Some examples of GIMP gradients.
is a set of colors arranged in a linear order. The most basic use of
gradients is by the Blend tool,
sometimes known as the “gradient tool” or “gradient
fill tool”: it works
by filling the selection with colors from a gradient. You have many
options to choose from for controlling the way the gradient colors are
arranged within the selection. There are also other important ways to use
Painting with a gradient
Each of GIMP's basic painting tools allows you the option of
using colors from a gradient. This enables you to create
brushstrokes that change color from one end to the other.
The Gradient Map filter
This filter allows you to “colorize” a grayscale
image, by replacing each shade of gray with the corresponding
color from a gradient. See Section 3.8, “
When you install GIMP, it comes presupplied with a large number of
interesting gradients, and you can add new ones that you create or
download from other sources. You can access the full set of available
gradients using the
a dockable dialog that you can either activate when you need it, or keep
around as a tab in a dock. The “current gradient”, used in
most gradient-related operations, is shown in the Brush/Pattern/Gradient
area of the Toolbox. Clicking on the gradient symbol in the Toolbox is an
alternative way of bringing up the Gradients dialog.
A few useful things to know about GIMP's gradients:
The first four gradients in the list are special: they use the
Foreground and Background colors from the Toolbox Color Area,
instead of being fixed. FG to BG (RGB) is the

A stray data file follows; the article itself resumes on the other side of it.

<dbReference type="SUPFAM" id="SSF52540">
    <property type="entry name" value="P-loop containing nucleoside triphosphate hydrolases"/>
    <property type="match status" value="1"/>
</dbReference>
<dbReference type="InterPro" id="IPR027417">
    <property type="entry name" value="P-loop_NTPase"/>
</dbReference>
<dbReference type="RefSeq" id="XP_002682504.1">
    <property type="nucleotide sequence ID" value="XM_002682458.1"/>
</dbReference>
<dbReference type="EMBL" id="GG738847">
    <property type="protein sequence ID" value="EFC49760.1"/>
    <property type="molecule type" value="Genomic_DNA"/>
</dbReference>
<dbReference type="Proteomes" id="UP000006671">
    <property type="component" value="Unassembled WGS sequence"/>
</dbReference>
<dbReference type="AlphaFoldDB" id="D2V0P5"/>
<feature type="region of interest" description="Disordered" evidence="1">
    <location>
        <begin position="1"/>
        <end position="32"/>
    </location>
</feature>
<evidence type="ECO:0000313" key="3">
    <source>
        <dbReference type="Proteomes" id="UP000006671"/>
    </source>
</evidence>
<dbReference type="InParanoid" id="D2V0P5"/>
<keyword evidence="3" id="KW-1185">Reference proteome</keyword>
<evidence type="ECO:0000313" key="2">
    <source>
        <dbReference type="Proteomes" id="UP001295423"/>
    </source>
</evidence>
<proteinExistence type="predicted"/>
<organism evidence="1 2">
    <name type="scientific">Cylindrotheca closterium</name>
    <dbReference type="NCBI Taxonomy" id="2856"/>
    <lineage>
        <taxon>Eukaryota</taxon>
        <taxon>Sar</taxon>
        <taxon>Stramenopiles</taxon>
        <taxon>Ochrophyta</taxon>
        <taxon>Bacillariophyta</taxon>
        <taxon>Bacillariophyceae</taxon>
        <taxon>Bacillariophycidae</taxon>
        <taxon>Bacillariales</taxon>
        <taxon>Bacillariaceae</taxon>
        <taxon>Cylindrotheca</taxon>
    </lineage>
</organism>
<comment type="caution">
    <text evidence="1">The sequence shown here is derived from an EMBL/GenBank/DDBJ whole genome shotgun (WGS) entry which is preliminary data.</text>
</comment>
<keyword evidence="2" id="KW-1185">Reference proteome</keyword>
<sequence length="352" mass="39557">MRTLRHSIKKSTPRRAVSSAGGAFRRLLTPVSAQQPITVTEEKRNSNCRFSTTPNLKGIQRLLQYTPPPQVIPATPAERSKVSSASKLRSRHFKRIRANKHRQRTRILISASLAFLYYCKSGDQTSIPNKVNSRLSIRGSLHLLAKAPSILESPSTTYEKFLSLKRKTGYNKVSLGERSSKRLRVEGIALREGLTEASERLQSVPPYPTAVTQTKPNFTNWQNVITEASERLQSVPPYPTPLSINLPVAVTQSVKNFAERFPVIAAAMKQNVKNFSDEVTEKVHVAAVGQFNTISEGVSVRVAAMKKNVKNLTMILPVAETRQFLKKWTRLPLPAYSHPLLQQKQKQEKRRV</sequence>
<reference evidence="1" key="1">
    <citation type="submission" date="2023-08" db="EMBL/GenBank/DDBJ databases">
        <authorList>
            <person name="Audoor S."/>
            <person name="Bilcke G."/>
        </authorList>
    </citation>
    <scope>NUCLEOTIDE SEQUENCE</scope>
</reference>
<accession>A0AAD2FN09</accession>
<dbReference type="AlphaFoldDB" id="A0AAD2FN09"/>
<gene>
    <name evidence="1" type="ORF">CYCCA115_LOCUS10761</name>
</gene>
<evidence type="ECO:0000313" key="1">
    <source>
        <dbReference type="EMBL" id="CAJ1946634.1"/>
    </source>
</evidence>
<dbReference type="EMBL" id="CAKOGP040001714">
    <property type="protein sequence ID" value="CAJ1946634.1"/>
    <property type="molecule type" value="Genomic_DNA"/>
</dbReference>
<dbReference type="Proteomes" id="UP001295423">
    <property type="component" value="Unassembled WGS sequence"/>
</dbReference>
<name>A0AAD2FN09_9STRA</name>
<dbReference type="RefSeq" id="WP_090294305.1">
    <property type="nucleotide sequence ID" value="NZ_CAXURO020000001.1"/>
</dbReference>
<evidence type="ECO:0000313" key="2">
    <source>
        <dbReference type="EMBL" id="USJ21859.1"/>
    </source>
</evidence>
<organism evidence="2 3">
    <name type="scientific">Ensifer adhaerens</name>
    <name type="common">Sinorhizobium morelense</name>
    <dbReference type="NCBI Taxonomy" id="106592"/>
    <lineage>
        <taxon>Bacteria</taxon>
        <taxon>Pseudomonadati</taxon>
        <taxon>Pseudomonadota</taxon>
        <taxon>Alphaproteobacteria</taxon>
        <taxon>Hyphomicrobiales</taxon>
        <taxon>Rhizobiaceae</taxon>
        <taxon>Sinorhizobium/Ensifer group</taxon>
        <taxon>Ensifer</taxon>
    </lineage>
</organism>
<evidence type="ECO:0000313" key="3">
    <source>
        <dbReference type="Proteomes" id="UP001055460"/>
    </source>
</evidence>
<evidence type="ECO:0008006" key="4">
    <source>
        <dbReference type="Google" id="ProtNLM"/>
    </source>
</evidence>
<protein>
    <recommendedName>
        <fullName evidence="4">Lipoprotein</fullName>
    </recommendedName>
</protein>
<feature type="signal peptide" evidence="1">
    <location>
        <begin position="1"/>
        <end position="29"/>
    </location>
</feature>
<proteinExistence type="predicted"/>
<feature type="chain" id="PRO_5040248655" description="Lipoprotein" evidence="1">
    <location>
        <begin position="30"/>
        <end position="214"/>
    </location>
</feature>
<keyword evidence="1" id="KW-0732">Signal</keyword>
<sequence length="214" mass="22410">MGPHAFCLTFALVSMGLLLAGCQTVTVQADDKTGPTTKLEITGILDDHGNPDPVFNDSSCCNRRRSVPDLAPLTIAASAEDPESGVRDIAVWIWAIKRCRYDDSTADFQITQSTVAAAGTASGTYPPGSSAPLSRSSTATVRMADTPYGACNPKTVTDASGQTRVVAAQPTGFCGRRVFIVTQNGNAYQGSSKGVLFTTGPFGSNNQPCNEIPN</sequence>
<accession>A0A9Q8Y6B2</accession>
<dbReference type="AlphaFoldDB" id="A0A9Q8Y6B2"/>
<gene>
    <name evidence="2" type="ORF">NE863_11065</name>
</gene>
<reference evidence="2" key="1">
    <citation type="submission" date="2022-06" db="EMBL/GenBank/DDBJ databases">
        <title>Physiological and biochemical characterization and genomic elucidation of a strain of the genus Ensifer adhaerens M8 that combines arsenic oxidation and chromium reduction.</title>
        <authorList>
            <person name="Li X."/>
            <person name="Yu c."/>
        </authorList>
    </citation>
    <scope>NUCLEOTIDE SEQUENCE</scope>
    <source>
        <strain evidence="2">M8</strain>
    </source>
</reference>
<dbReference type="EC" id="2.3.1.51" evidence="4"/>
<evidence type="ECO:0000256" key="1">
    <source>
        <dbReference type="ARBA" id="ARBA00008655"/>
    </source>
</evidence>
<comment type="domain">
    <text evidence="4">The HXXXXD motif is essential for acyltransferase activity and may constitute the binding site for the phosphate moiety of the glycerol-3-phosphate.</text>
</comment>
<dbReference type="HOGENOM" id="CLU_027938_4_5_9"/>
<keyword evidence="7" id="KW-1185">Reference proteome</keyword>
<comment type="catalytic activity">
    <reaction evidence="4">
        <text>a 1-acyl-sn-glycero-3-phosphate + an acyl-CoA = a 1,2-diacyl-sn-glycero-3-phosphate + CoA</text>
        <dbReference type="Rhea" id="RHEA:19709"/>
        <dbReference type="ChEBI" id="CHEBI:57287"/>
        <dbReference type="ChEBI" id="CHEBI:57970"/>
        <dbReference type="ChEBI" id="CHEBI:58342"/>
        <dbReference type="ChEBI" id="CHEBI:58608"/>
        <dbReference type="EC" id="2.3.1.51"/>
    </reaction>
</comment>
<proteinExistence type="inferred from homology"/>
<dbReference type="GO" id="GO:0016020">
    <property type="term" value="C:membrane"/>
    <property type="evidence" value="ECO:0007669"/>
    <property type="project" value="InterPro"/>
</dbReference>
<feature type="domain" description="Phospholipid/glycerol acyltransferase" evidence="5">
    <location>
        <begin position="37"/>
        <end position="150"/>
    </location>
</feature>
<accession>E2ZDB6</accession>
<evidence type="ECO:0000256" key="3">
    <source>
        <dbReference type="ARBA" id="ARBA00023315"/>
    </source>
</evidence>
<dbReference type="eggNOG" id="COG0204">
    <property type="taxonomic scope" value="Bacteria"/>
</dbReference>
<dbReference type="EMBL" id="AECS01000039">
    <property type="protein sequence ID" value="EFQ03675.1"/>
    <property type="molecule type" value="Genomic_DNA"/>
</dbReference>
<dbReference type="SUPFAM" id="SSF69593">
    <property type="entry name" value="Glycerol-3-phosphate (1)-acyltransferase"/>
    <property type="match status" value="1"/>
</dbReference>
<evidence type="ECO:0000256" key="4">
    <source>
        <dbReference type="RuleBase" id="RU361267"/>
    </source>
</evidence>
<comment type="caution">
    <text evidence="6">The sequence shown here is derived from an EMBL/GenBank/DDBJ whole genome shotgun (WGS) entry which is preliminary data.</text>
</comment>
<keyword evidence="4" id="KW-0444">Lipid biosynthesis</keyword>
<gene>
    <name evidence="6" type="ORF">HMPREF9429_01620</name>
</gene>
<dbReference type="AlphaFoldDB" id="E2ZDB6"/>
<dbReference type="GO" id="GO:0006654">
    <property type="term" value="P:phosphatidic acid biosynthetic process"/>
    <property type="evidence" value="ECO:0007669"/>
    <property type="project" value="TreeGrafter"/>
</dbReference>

RGB representation of the gradient from the Foreground color to the
Background color in Toolbox. FG to BG (HSV
counter-clockwise) represents the hue succession in
Color Circle from the selected hue to 360°. FG to BG
(HSV clockwise represents the hue succession in Color
Circle from the selected hue to 0°. With FG to transparent
, the selected hue becomes more and more transparent. You
can modify these colors by using the Color Selector. Thus, by
altering the foreground and background colors, you can make these
gradients transition smoothly between any two colors you want.
Gradients can involve not just color changes, but also changes in
opacity. Some of the gradients are completely opaque; others include
transparent or translucent parts. When you fill or paint with a
non-opaque gradient, the existing contents of the layer will show
through behind it.
You can create new custom gradients,
using the Gradient
Editor. You cannot modify the gradients that are
supplied with GIMP, but you can duplicate them or create new
ones, and then edit those.
The gradients that are supplied with GIMP are stored in a system
gradients folder. By default, gradients that
you create are stored in a folder called
gradients in your personal GIMP directory.
Any gradient files (ending with the extension
.ggr) found in one of these folders, will
automatically be loaded when you start GIMP. You can add more
directories to the gradient search path, if you want to, in the
Gradients tab of the Data
Folders pages of the Preferences dialog.
New in GIMP 2.2 is the ability to load gradient files in SVG
format, used by many vector graphics programs. To make GIMP load
an SVG gradient file, all you need to do is place it in the
gradients folder of your personal GIMP
directory, or any other folder in your gradient search path.
You can find a large number of interesting SVG gradients on the web, in
You won't be able to see what these gradients look like unless your
browser supports SVG, but that won't prevent you from downloading them.